This is the ultimate pressure test for your systems, team and business. It is also the ultimate display of trust and of great leadership. Not only do you trust your team blindly to keep the business going and moving forward, you also set a powerful example for the importance of rest, recovery and well-being for employees, which, in addition to drastically improving your quality of life, takes your performance and productivity up a notch (here’s how).

Back to the question of being CEO

Everything we’ve talked about takes time. Time to think about what you want, time to organize and restructure the team, time to reduce your stress and workload.

The good news is, that is not just okay, it is key to the entire process. Deciding whether or not you want to (and should) continue running the company and invest the time in transforming yourself is a major decision that will have a huge impact on the future of the business.

That’s not something you do on the spur of the moment. There is too much at stake, including your personal health, happiness and future.

So, after you’ve given it some time and thought and changed the things in your business and life that needed changing, how do you feel running the company today? What’s changed? What’s your gut telling you?

Source: Penn State

Whatever it is, you’ve got your answer.

The best part is, you can know wholeheartedly that you gave it your all — so you never have to regret anything. And regardless of what you decide, your company will be better off for it.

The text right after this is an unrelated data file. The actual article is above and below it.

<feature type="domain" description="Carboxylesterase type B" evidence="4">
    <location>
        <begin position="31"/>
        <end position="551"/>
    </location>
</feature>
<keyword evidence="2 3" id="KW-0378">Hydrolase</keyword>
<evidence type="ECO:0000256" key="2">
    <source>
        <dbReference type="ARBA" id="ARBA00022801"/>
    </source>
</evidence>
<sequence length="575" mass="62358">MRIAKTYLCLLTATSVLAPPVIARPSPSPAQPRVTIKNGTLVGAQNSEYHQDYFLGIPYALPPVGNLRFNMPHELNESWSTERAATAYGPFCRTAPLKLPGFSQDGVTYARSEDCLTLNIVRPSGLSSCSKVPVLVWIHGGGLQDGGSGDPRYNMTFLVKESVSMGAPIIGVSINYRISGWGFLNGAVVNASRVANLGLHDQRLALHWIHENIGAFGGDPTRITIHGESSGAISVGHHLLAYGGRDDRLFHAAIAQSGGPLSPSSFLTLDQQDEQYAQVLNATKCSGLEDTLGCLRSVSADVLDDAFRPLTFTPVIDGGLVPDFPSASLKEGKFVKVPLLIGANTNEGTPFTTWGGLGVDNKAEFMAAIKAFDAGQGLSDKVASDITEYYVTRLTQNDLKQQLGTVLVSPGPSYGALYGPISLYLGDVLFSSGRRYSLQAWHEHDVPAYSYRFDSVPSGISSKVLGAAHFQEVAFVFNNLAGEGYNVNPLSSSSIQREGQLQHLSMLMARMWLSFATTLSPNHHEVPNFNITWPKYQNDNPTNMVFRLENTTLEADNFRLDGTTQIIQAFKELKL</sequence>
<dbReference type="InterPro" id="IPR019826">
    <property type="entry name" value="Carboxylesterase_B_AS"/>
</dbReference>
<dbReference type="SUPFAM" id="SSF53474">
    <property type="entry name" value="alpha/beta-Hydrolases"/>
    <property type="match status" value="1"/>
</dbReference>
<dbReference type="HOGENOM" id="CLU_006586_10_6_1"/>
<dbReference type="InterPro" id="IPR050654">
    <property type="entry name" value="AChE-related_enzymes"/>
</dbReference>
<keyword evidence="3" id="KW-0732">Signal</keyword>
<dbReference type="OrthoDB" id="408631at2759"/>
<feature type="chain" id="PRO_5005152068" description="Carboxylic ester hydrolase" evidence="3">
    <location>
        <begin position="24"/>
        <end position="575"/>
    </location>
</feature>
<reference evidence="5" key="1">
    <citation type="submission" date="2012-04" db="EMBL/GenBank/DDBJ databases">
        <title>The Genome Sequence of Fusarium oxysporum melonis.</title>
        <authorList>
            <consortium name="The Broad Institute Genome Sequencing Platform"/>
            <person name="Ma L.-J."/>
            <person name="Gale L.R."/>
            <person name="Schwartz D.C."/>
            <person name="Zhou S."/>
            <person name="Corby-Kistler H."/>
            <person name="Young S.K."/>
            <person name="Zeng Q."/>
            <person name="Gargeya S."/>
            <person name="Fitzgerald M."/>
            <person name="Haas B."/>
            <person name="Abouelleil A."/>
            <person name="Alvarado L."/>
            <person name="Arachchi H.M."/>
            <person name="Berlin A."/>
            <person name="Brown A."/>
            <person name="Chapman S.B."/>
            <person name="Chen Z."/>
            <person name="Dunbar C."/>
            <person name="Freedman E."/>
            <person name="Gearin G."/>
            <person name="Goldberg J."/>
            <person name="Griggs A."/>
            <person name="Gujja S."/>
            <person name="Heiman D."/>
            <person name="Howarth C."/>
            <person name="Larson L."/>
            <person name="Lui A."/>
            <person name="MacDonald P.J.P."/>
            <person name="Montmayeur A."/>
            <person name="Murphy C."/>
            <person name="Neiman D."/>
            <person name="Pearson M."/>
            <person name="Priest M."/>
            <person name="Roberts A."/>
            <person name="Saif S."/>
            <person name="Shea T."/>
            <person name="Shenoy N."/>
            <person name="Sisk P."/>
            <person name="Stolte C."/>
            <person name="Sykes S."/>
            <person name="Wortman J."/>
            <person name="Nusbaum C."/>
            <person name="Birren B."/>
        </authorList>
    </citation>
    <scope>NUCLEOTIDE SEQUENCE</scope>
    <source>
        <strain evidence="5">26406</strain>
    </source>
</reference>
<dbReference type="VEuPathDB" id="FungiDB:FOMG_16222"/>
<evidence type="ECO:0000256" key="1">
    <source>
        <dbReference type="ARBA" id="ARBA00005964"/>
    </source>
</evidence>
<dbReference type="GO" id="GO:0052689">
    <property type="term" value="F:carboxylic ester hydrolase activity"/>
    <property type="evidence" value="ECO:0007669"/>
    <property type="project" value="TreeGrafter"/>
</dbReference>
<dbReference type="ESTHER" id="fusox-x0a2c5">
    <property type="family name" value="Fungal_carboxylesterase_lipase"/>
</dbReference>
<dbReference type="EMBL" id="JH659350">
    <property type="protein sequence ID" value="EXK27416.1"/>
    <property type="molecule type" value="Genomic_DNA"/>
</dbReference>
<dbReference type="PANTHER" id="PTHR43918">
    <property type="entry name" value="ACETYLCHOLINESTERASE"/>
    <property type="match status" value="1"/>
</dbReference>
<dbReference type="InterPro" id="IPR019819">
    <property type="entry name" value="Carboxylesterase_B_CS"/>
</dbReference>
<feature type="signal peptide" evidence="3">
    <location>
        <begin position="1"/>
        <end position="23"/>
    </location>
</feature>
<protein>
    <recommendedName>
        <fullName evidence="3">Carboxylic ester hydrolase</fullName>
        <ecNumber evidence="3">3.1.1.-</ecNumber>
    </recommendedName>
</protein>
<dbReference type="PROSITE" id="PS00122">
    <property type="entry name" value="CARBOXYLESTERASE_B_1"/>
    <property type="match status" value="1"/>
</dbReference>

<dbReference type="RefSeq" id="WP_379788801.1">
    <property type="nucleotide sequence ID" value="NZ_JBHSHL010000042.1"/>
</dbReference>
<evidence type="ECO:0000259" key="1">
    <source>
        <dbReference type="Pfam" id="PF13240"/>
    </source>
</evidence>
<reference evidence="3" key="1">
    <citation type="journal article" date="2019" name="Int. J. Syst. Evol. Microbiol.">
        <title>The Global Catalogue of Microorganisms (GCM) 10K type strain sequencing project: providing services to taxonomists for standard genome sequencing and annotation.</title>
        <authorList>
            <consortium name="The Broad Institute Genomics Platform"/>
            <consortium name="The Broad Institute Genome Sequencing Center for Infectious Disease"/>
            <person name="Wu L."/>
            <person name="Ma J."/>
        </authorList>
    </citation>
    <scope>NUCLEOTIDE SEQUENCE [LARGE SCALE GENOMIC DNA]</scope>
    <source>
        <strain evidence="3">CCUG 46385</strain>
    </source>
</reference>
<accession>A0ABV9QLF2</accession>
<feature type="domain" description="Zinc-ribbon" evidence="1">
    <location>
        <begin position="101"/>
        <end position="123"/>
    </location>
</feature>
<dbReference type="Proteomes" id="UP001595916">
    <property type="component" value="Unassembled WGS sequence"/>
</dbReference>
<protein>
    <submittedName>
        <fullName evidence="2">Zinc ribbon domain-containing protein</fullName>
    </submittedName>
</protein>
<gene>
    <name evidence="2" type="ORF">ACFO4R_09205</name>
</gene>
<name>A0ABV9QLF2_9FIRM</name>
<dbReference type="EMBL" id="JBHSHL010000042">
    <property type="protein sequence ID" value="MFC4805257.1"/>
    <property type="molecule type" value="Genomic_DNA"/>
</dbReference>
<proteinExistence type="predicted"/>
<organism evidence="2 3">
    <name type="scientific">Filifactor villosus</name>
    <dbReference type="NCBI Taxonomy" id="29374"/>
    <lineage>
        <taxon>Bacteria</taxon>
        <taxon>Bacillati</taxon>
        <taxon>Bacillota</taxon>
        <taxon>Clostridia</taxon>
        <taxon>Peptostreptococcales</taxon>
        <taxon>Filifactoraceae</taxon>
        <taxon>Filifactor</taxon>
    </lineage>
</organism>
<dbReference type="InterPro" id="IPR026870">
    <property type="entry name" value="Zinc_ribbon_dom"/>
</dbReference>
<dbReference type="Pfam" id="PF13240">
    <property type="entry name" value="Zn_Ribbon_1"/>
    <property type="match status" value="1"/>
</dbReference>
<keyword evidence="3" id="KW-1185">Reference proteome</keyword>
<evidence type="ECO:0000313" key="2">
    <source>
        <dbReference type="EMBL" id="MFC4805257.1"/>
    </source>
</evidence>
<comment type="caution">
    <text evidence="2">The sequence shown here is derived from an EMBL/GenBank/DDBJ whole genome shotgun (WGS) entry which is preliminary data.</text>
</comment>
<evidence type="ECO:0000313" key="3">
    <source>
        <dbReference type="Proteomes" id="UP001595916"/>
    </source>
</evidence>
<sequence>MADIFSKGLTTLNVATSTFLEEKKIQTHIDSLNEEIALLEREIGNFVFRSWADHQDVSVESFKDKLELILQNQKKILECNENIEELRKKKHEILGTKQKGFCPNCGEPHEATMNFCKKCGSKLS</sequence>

Closing Thoughts

Some people are born to lead. Others are born to follow. And then there are the builders. What are you and what do you want to be?

I hope this article helped you with finding a bit of clarity. If it has and you need help taking yourself out of the business, preparing for a sale or transforming into the CEO your company deserves, I’d love to work together. And if you are still not sure, we can talk that through too.

That’s what I’m here for, because let’s face it: if you told your employees, they might freak out, if you told your investors, they might skip the next round and your friends and family (with their normal nine-to-fives) can’t relate at all. Just another reason I believe all founders and CEOs should have a coach, at least if they’re serious about building the best business possible.

Good luck!

About the author

Matt Ward is a multiple exit entrepreneur, growth and strategy consultant, startup advisor, ex-tech investing and futurism podcaster, and occasional angel investor looking to join a venture fund, startup studio, or top accelerator in Zurich, Switzerland to promote and invest in world-positive, game changing entrepreneurs. If you are interested in learning more about me or possibly working together, please feel free to reach out here:



Matt Ward

Climate Syndicate Lead @ 4WARD.VC | Startup Strategy & Growth Advisor @ | Serial Founder: 3 Exits | Looking to join top Climate/Impact VC Fund